In the instant cause the trial justice recognized and followed the reasoning of the Arizona court although he made no reference to that decision. He reviewed the nature of petitioner's confinement and the treatment in connection therewith. In his decision he stated: "He is given the same bill of fare, the same clothes, given opportunity to have a radio, given opportunity to have some exercise, given opportunity to go to church, given opportunity to read, but he is confined because of a determination that he is potentially dangerous and has such aggressive tendencies that he needs closer supervision and maximum custody." He concluded that although confinement is hard on any man, he could not say on the evidence before him that petitioner was subjected to such cruel and unusual treatment as to justify him in holding the warden in contempt.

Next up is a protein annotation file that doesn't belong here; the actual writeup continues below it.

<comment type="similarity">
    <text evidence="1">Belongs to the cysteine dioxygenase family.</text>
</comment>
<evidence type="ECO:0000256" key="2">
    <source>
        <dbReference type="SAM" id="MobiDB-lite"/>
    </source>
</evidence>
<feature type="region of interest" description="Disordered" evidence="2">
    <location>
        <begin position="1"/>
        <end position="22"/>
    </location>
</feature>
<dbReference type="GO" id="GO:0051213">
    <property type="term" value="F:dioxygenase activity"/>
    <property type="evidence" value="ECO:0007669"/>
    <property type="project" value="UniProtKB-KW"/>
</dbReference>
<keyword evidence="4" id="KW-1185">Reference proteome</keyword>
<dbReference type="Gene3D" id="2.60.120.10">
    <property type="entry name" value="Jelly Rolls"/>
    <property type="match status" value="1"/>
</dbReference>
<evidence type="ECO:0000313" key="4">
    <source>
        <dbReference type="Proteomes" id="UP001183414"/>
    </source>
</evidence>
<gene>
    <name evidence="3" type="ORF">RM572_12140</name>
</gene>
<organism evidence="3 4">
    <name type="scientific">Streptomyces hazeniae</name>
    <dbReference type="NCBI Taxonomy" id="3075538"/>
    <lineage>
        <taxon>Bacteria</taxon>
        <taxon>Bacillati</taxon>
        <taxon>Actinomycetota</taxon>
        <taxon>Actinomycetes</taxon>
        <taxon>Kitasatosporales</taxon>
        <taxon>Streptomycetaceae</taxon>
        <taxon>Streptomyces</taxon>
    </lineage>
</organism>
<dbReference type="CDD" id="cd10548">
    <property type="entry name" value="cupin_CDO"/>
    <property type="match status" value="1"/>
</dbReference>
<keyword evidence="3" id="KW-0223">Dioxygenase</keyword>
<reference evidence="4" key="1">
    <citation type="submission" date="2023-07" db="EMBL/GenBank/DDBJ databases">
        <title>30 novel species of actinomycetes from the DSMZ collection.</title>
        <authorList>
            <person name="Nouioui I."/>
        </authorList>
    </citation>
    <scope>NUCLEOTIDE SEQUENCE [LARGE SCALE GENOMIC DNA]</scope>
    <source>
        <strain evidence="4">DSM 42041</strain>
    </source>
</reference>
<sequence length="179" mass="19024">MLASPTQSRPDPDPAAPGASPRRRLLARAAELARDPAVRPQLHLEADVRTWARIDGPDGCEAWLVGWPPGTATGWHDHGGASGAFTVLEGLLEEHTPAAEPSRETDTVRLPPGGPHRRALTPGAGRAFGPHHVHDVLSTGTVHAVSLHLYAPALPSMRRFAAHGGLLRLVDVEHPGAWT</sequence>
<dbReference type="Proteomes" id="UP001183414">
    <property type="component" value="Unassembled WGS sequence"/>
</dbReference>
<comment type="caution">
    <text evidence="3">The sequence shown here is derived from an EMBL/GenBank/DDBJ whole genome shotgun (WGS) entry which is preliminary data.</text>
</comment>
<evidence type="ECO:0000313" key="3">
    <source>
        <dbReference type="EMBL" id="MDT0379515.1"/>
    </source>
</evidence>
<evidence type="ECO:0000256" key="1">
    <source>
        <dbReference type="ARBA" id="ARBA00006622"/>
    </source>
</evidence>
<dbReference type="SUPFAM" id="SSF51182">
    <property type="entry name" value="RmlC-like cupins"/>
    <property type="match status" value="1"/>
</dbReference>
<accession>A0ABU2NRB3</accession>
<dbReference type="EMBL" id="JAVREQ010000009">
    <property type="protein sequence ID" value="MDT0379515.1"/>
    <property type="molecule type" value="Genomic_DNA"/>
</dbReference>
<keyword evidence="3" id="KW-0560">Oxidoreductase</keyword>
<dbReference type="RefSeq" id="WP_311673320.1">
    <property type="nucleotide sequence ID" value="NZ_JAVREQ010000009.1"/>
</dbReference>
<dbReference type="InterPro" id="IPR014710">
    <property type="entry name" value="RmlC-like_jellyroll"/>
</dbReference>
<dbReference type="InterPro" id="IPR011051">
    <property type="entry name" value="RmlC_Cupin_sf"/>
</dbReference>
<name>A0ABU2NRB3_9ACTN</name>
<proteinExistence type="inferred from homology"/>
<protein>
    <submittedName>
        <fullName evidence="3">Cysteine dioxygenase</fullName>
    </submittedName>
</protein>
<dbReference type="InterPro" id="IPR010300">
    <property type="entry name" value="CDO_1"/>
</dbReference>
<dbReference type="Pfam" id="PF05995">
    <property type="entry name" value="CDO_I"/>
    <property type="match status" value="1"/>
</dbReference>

We cannot say that the findings of the trial justice are clearly wrong or that he overlooked or misconceived material evidence. It follows, therefore, that his decision will not be disturbed by this court. Goloskie v. LaLancette, 91 R.I. 317.

The appeal of the petitioner Donald R. Brant is denied and dismissed, the decree appealed from is affirmed, and the cause is remanded to the superior court for further proceedings.

Summaries of

State v. Brant

Supreme Court of Rhode Island
Apr 28, 1965
99 R.I. 583 (R.I. 1965)

In Brant, the Supreme Court held that this court's inherent contempt power may be an appropriate means to correct custodial abuses.

Summary of this case from Guadagno v. Partridge, 92-0521 (1992)
Case details for

State v. Brant

Case Details

Full title:STATE vs. DONALD R. BRANT et al

Court:Supreme Court of Rhode Island

Date published: Apr 28, 1965


99 R.I. 583 (R.I. 1965)
209 A.2d 455